Tables

Read and write data with single digit millisecond latency

Durable persistence of structured data is the foundation for all powerful web apps. Data needs to be instantaneous, consistent, secure, and transparently scale to meet demand.

Architect @tables defines DynamoDB tables and @indexes define global secondary indexes to facilitate more advanced access patterns.

Read the official AWS docs on DynamoDB



🚜 Work Locally

Tables are defined in .arc under @tables and @indexes:

@app
testapp

@tables
accounts
  accountID *String

cats
  accountID *String
  catID **String

@indexes
accounts
  email *String

Table names are lowercase alphanumeric and can contain dashes. The hash key is indented two spaces and must be of the type *String or *Number. The optional partition key is defined **String or **Number.

Protip: table names can be anything but choose a consistent naming scheme within your app namespace; one useful scheme is plural nouns like: accounts or email-invites

Running arc sandbox will mount the current .arc into a local in memory database on http://localhost:5000.


🌾 Provision

Running arc deploy will setup the following AWS resources:

  • AWS::DynamoDB::Table

Additionally AWS::SSM::Parameter resources are created for every table which can be inspected at runtime:

  • /[StackName]/tables/[TableName] with a value of the generated DynamoDB Table

All runtime functions have the environment variable AWS_CLOUDFORMATION which is the currently deployed CloudFormation stack name; this combined w the runtime aws-sdk or @architect/functions can be used to lookup these values in SSM


💰 Security

By default all runtime functions generated with Architect have one generated IAM role with the least privileges possible. This means Lambda functions can only access other resources defined in the same .arc file.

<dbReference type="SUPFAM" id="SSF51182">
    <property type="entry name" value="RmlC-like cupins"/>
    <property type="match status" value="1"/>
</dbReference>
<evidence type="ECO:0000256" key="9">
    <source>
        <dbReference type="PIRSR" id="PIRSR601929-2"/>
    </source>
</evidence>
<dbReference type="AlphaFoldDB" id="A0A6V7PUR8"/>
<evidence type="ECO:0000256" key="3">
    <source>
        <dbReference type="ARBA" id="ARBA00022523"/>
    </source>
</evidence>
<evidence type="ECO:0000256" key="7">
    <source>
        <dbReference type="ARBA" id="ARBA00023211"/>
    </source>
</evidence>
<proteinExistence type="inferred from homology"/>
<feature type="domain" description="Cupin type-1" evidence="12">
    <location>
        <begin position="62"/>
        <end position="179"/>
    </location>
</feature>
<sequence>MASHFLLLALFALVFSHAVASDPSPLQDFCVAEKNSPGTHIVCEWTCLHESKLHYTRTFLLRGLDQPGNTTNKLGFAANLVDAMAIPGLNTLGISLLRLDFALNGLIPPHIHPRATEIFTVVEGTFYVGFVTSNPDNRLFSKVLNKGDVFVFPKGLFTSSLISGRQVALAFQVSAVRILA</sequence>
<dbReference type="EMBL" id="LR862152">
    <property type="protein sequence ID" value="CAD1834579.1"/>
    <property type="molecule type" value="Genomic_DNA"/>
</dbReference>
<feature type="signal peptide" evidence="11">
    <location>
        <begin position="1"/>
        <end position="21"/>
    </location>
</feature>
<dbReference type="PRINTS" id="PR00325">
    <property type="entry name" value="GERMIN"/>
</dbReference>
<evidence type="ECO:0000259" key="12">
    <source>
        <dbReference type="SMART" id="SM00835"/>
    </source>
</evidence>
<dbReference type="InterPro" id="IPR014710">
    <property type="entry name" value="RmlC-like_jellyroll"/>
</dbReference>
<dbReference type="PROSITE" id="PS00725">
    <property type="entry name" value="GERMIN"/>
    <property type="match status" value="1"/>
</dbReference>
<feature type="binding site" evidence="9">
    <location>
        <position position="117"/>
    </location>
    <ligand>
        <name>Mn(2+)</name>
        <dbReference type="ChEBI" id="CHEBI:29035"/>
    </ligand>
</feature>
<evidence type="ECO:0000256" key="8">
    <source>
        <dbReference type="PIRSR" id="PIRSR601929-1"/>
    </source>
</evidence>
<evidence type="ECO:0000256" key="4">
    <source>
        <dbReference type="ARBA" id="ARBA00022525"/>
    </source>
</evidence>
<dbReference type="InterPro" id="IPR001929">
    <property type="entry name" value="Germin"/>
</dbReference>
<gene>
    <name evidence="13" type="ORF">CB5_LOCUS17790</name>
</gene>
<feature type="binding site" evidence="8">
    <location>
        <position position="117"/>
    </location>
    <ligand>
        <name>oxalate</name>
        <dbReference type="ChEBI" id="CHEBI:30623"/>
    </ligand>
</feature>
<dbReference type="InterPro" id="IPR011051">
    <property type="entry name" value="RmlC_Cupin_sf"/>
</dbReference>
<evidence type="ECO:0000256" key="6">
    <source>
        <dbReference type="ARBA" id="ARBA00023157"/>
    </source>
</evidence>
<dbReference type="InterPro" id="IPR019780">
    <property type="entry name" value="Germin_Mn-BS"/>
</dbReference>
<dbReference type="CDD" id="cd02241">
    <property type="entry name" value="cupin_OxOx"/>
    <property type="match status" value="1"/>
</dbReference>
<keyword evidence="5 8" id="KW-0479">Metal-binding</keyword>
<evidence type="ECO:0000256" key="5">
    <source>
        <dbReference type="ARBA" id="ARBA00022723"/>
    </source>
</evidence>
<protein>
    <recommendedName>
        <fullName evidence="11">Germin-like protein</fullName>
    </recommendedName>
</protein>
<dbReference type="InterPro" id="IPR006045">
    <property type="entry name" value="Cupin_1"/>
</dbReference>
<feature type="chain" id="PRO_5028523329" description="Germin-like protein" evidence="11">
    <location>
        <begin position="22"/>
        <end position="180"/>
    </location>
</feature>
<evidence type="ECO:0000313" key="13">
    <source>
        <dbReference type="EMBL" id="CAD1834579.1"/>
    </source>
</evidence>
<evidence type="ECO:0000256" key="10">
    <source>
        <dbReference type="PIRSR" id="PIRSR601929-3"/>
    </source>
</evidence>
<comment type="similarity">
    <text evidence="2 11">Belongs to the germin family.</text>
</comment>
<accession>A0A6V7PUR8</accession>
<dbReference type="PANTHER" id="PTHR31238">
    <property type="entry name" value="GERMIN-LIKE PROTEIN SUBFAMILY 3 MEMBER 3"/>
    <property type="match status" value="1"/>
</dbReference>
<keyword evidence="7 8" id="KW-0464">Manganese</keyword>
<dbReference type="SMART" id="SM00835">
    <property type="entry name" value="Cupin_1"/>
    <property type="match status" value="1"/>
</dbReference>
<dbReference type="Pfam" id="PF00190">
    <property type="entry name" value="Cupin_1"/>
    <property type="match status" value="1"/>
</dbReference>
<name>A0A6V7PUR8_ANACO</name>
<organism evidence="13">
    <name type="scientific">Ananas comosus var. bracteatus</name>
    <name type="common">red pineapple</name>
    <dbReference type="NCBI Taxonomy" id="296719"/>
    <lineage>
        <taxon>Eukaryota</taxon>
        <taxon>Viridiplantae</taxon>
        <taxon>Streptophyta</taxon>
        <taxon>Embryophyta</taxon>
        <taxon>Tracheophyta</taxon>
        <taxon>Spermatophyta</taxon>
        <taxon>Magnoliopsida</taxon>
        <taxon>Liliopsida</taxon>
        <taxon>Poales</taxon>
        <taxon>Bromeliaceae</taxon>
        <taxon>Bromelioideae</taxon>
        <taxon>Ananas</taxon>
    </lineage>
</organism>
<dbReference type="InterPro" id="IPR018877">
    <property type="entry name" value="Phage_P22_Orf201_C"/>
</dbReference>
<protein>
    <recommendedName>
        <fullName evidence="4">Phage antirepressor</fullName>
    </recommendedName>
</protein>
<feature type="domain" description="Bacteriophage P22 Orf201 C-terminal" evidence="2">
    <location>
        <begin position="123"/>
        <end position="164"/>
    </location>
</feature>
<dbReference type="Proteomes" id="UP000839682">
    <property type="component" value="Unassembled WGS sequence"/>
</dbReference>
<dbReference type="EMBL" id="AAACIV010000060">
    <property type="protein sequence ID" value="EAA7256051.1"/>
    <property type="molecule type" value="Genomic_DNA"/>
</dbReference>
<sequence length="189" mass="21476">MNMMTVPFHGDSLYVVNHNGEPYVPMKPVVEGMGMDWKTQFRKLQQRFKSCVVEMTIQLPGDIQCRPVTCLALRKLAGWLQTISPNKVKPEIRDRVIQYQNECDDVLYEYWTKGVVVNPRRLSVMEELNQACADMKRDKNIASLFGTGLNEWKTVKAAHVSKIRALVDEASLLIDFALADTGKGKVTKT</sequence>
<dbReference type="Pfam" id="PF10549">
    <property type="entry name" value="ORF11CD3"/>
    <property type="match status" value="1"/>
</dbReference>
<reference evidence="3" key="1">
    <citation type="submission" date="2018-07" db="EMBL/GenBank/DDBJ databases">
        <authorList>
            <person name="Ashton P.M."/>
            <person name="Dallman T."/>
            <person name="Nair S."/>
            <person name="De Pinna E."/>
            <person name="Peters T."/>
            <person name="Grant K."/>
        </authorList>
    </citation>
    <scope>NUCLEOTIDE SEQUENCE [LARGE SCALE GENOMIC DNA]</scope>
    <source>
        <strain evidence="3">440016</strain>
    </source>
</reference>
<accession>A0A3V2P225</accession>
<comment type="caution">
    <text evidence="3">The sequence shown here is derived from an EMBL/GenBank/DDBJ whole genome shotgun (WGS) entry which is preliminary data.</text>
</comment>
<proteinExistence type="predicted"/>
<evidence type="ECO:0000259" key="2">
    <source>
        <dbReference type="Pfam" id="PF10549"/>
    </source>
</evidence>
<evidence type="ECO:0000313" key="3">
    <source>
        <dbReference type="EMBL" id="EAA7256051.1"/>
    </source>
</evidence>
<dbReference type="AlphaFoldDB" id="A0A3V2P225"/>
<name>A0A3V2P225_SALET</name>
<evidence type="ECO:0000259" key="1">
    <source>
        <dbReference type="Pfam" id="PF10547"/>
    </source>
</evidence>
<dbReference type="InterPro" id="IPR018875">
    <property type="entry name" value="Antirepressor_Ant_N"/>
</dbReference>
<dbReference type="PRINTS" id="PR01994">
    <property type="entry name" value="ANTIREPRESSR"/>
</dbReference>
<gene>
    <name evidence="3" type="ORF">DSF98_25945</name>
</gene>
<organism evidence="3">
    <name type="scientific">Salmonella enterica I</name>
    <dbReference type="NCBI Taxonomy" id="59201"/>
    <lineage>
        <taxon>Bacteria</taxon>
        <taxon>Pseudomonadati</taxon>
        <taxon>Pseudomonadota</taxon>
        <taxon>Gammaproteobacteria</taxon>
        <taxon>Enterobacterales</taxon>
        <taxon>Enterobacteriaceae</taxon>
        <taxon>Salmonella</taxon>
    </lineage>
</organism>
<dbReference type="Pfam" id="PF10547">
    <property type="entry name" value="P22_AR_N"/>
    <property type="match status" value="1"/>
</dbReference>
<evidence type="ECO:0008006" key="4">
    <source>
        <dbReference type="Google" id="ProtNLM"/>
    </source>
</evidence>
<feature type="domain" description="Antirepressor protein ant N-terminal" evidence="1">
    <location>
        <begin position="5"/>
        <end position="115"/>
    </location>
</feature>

For @tables only the following IAM actions are allowed at runtime:

  • dynamodb:BatchGetItem
  • dynamodb:BatchWriteItem
  • dynamodb:PutItem
  • dynamodb:DeleteItem
  • dynamodb:GetItem
  • dynamodb:Query
  • dynamodb:Scan
  • dynamodb:UpdateItem
  • dynamodb:GetRecords
  • dynamodb:GetShardIterator
  • dynamodb:DescribeStream
  • dynamodb:ListStreams

Note: wider account access can be explicitly granted with custom resource policies


⛵️ Deploy

  • arc deploy to deploy with CloudFormation to staging
  • arc deploy production to run a full CloudFormation production deployment

🔪 REPL

  • arc repl to connect to a local in memory sandbox
  • arc repl staging to connect to staging tables
  • arc repl production to connect to production tables

🔏 Write Data

put with Node

let arc = require('@architect/functions')

let data = await arc.tables()
await data.cats.put({fluffID: 2, name: 'sutr0'})

update with Ruby

require 'architect/functions'

cats = Arc::Tables.table tablename: 'cats'

cats.update({
  key: {
    fluffID: 2
  },
  update_expression: 'set colour = :colour',
  expression_attribute_values: {
    ':colour' => 'grey'
  }
})

And delete with Python

import arc.tables

cats = arc.tables.table(tablename='cats')
cats.delete_item(Key=1)

📖 Read Data

scan with Node

let arc = require('@architect/functions')

let data = await arc.tables()
let cats = await data.cats.scan({})

query with Ruby

require 'architect/functions'

cats = Arc::Tables.table tablename: 'cats'
result = cats.query {key_condition_expression: 'fluffID = 1'}

get with Python

import arc.tables

cats = arc.tables.table(tablename='cats')
cat = cats.get_item(Key=1)

📚 Stream Data

Stream changes on a DynamoDB table to a Lambda function.

@app
testapp

@tables
cats
  catID *String
  stream true

arc init creates src/tables/cats local code and arc deploy to publishes to Lambda

Node

exports.handler = async function stream(event) {
  console.log(event)
  return true
}

Ruby

def handler(event)
  puts event
  true
end

Python

def handler(event, context):
    print(event)
    return True

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